"I'll be the first to admit it: I'm a Maccamaniac. I have McCartney, Ram, all the Wings albums, Tug of War, Flowers in the Dirt, Flaming Pie, Driving Rain, two live double-albums, and assorted classical and instrumental projects. I've got more Paul than I do John, George, and Ringo combined and doubled. So when I made my latest purchase, 1993's Off the Ground, I figured I had reached the lower echelon of the man's catalogue and was simply rounding out my collection. Suffice to say I was pleasantly surprised.
Flowers in the Dirt from 1989 and the monstrously successful world tour that accompanied it were viewed as a comeback for Paul after his mid-80s slump. Off the Ground might be considered "Flowers in the Dirt, Part II". Again collaborating with Elvis Costello on a handful of tracks and playing with his touring band, the albums have a similar feel to them; and yet not so similar. For one thing this disc is less produced than its predecessor, while still maintaining a crisp, clean sound comparable to Steely Dan - a few cuts even sound a bit like the Dan (Peace in the Neighbourhood, for instance). It has fewer highs (and lows) as well, but it compensates in overall consistency.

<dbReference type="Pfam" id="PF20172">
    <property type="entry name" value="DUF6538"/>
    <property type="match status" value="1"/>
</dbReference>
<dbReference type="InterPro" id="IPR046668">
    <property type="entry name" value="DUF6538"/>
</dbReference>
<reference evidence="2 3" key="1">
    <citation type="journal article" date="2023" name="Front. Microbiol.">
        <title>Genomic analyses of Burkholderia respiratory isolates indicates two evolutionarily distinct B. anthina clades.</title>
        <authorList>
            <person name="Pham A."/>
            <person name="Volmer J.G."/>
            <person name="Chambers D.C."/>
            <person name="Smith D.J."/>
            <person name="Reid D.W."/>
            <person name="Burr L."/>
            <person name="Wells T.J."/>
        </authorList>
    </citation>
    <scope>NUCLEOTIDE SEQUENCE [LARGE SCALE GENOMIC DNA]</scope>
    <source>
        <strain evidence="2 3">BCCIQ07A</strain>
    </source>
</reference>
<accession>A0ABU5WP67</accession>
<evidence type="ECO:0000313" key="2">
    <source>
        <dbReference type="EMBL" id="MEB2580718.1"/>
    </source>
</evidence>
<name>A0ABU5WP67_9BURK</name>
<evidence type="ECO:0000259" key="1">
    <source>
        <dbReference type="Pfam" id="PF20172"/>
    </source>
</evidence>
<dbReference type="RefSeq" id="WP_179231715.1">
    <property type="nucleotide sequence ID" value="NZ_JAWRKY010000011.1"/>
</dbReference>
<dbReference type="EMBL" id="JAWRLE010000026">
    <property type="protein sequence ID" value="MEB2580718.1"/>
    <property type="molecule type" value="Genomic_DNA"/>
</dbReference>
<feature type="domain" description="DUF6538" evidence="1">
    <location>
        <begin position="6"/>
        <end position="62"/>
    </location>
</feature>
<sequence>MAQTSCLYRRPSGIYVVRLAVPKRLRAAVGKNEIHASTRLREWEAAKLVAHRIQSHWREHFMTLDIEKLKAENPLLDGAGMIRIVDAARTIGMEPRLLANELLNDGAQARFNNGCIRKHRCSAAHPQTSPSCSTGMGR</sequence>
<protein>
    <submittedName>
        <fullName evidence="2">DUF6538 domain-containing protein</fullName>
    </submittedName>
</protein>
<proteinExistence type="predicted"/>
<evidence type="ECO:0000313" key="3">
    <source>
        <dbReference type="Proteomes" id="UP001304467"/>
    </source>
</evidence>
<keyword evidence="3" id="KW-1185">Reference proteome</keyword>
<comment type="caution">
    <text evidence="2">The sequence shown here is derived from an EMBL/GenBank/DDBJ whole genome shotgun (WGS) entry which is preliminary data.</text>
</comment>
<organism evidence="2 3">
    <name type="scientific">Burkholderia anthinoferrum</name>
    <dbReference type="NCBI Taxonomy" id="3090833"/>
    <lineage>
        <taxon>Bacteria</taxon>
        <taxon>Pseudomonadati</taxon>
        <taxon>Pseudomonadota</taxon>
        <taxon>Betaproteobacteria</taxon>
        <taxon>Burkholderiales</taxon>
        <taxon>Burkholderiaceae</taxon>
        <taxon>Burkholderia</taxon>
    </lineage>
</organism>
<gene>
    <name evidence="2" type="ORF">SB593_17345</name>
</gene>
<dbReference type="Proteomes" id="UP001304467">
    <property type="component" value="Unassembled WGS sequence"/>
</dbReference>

Off the Ground may be Paul's most socially conscious outing to date. Several songs are pleas for peace and animal rights, including the epic closer C'mon People/Cosmically Conscious (orchestrated by the one and only George Martin, no less). Two more McCartney-Costello collaborations grace the record, - Mistress & Maid and The Lovers that Never Were - both of which would have felt quite at home on Flowers in the Dirt. Toss in a few love ballads and one of Paul's punchiest rockers (Get Out of My Way) and you get more than the usual McCartney fare - you get one of Paul's most impressive, balanced offerings. The only downer is Biker like an Icon, a bland bit of the character-sketching Paul is usually so good at, and Winedark Open Sea may be just a minute too long. But apart from that, it's great.